Archives » Trips

Stafford (i)

On the way back to Scotland we stopped off at Stafford for a break.

The place is festooned with Art Deco.

This is the Edinburgh Woollen Mill:-

And here’s a detail:-

This is the upper frontage of the Nat West Building:-

This is another shop’s frontage:-

Here’s Marks and Spencer’s (a stitch of two photos):-

Art Deco, or at least 1930s, style shop upper window. The glazing looks original to me. Possibly Critall. Good brickwork too.

A pub/restaurant called Casa. Perhaps modern but has deco style

Great Book Cover

We were in Buckingham on a Saturday morning. There was a market. Some of it was vegetables and fruit etc but further on towards the old jail there were several stalls selling antiques/junk etc. A couple of them were bookstalls. The good lady bought a watering can with a hole in it – to use as a planter – and four books. She also persuaded me to buy The Splendid Book for Boys, typical 1950s boys book fare, whose cover I show below along with the two (facing) Contents pages which I had to scan separately as together they were too big to fit the scanner.

Nice space rocket!

When I get round to reading the book I’ll also post the interior ilustrations of the SF story.

Buckingham

After we left Bicester we made our way to the hotel we’d booked in Buckingham.

The town has a swan for its symbol. In golden form it appears as a finial (it looks too big and heavy to be a weathervane) on the roof of the Town Hall.

The town centre is pleasant with a mediƦval castle-type building which was also once the town jail.

The Sainsbury’s Local (On the road in) has a look of Deco about it. There are good horizontals in the brickwork and stepping on the roofline.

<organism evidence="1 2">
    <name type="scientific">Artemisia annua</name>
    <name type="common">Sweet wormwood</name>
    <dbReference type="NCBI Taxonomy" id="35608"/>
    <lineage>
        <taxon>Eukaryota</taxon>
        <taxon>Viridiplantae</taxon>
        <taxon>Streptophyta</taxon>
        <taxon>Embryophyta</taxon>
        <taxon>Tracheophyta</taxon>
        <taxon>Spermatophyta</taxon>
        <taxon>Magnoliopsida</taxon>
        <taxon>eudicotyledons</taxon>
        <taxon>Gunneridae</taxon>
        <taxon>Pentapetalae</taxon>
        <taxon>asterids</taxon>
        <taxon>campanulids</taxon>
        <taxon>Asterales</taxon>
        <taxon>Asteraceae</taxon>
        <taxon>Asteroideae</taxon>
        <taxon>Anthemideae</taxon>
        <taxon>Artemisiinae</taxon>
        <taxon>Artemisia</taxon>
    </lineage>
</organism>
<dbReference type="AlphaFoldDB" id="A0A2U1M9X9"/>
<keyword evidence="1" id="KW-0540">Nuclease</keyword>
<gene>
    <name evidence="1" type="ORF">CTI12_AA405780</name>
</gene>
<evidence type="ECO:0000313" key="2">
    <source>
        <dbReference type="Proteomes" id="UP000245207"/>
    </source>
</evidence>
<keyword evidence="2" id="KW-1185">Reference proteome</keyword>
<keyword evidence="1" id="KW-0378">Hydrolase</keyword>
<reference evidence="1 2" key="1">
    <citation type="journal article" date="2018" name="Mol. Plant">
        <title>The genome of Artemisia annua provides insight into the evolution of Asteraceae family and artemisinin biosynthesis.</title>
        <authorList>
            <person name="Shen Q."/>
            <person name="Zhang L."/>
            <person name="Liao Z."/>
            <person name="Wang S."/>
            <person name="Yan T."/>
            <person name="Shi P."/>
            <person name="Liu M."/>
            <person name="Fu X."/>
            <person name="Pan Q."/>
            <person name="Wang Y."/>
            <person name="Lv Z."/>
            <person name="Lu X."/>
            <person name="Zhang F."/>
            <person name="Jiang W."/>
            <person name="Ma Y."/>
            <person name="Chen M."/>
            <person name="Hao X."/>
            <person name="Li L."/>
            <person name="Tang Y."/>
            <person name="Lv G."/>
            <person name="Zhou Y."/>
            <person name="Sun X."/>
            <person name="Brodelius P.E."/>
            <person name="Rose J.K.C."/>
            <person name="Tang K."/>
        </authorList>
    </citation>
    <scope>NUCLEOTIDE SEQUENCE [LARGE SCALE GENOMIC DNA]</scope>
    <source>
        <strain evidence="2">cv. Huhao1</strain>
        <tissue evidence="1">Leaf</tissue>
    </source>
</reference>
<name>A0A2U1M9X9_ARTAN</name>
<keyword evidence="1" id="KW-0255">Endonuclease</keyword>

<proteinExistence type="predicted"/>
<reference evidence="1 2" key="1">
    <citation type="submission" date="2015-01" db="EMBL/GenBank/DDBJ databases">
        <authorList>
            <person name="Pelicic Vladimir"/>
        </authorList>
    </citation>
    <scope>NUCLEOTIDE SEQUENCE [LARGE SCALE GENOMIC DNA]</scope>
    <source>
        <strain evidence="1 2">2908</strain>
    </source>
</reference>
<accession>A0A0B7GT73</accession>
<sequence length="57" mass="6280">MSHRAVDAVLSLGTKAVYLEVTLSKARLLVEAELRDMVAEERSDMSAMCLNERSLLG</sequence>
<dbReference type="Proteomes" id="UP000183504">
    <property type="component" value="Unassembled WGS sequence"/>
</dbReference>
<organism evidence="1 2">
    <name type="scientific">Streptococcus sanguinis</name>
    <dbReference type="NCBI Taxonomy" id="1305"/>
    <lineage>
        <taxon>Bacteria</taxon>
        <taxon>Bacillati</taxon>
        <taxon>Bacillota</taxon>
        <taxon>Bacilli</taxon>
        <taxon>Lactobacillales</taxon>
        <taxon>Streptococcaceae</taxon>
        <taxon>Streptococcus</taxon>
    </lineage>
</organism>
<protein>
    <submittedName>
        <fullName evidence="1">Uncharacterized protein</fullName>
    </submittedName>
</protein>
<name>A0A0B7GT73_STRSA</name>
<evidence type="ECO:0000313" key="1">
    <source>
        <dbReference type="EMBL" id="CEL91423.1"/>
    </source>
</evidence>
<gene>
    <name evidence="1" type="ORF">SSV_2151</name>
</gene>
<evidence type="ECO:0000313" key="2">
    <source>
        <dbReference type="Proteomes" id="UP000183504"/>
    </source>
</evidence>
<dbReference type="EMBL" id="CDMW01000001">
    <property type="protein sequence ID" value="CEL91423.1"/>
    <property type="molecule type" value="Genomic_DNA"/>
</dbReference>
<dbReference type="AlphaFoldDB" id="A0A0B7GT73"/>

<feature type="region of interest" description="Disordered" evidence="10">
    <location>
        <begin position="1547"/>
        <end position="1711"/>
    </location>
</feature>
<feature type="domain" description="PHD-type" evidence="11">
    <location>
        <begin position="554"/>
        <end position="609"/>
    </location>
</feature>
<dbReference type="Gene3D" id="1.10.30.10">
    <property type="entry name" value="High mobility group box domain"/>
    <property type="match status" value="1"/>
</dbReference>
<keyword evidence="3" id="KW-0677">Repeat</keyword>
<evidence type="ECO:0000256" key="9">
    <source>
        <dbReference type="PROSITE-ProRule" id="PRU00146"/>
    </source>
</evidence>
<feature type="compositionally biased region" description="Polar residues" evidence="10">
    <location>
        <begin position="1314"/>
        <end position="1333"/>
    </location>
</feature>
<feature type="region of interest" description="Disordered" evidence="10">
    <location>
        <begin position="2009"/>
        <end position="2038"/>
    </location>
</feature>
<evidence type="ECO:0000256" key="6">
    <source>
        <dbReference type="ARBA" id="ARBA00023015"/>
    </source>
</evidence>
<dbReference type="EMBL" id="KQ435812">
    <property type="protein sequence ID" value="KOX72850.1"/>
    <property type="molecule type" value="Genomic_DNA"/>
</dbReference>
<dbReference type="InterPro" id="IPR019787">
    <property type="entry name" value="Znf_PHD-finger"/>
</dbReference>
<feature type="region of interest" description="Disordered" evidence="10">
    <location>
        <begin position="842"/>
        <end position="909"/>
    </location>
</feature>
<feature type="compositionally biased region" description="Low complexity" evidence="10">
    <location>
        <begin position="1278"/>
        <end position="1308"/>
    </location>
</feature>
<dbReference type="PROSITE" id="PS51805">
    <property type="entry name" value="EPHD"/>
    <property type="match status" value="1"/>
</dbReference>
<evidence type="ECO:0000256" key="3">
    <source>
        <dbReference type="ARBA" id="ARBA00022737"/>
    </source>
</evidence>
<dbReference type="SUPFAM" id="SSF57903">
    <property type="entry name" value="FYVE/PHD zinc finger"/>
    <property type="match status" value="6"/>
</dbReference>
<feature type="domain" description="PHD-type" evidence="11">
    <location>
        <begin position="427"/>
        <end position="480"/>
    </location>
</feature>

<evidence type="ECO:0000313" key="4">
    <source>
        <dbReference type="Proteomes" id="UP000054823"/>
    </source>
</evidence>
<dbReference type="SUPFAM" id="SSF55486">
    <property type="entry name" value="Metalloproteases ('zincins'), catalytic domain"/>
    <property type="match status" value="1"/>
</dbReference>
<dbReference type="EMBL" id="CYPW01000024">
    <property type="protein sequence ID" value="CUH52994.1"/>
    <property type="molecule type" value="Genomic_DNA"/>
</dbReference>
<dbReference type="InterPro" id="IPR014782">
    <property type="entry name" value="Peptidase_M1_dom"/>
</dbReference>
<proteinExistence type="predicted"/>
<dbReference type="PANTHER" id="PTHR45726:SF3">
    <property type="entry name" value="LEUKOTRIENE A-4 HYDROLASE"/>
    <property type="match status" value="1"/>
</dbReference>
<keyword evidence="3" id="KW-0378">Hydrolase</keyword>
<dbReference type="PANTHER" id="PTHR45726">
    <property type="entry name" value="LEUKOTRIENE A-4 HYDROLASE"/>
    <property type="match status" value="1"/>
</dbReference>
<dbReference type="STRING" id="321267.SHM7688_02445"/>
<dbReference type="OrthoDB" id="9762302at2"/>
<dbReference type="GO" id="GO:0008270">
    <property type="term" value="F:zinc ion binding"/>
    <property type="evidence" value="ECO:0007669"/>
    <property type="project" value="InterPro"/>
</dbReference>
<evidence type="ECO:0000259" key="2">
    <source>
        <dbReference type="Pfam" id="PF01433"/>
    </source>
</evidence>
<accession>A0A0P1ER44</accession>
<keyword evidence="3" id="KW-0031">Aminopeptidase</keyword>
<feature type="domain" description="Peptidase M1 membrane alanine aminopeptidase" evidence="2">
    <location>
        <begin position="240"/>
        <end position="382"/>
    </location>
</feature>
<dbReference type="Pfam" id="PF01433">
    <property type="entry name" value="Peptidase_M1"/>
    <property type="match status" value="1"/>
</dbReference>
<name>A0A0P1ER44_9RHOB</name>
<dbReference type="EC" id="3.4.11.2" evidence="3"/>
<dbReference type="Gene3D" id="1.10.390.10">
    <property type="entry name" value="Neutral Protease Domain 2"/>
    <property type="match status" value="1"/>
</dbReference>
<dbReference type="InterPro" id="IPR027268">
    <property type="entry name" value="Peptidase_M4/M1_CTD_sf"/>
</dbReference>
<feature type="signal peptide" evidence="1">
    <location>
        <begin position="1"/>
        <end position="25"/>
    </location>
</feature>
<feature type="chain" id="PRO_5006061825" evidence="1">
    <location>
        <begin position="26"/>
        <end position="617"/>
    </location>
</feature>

The shop has been blended in well with the flat-roofed thirties house to its left.

There is a lovely Art Deco frieze on the wall of The Buckingham School, a Sports College. Note the swan logo. I assume the BCC stands for Buckingham County Council.

Bicester, Oxfordshire

On the way from Woodstock to our hotel we were passing by Bicester, so decided to stop for a look.

It’s a pretty standard English market town sort of place but there was a modern shopping centre that had deco aspects.

And further round a bit there was this interesting looking old church.

Woodstock War Memorial

After Harwich/Dovercourt we headed to Blenheim Palace which is close to Oxford, specifically by the village of Woodstock. The journey took much longer than Google Maps had suggested it would so we didn’t really have enough time there. Though we saw most of the rooms on show the Palace is huge and the grounds enormous; so much so we’ll have to go back to take it all in. (The entry gives you the option of free return within a year. Maybe in spring.)

We wandered round Woodstock itself – the buildings are made from Cotswold stone, very warm in appearance.

The War memorial is situated in the churchyard and has a simple elegant cross design on a plinth inscribed, “To the Memory of the Fallen 1914-18 1939-45 In Sure and Certain Hope.”

Dovercourt (Harwich)

We spent the first night back in Britain in Harwich and in the morning had a stroll into Dovercourt which is cheek by jowl with Harwich but whereas Harwich is on the southern bank of the River Stour opposite Felixstowe, Dovercourt lies to Harwich’s south and lines up NNE to SSW (pointing ESE) where Harwich is more E to W (pointing N.)

These 1930s houses hinted at Art Deco.

We walked on towards the town centre past this building which looked as if it might have once been a garage but I have since discovered was the Regent Cinema. Strong horizontals, delicate upper window.

At the bottom of a slight hill there was a football ground, the home of Harwich and Parkeston FC. The sign says Ridgeon’s Football League but the Wiki article says they’re in the Essex and Suffolk Border League and also illustrates that the club has seen better times than at present. The ground is the Royal Oak Ground. Good stepped Art Deco styling to the entrance here.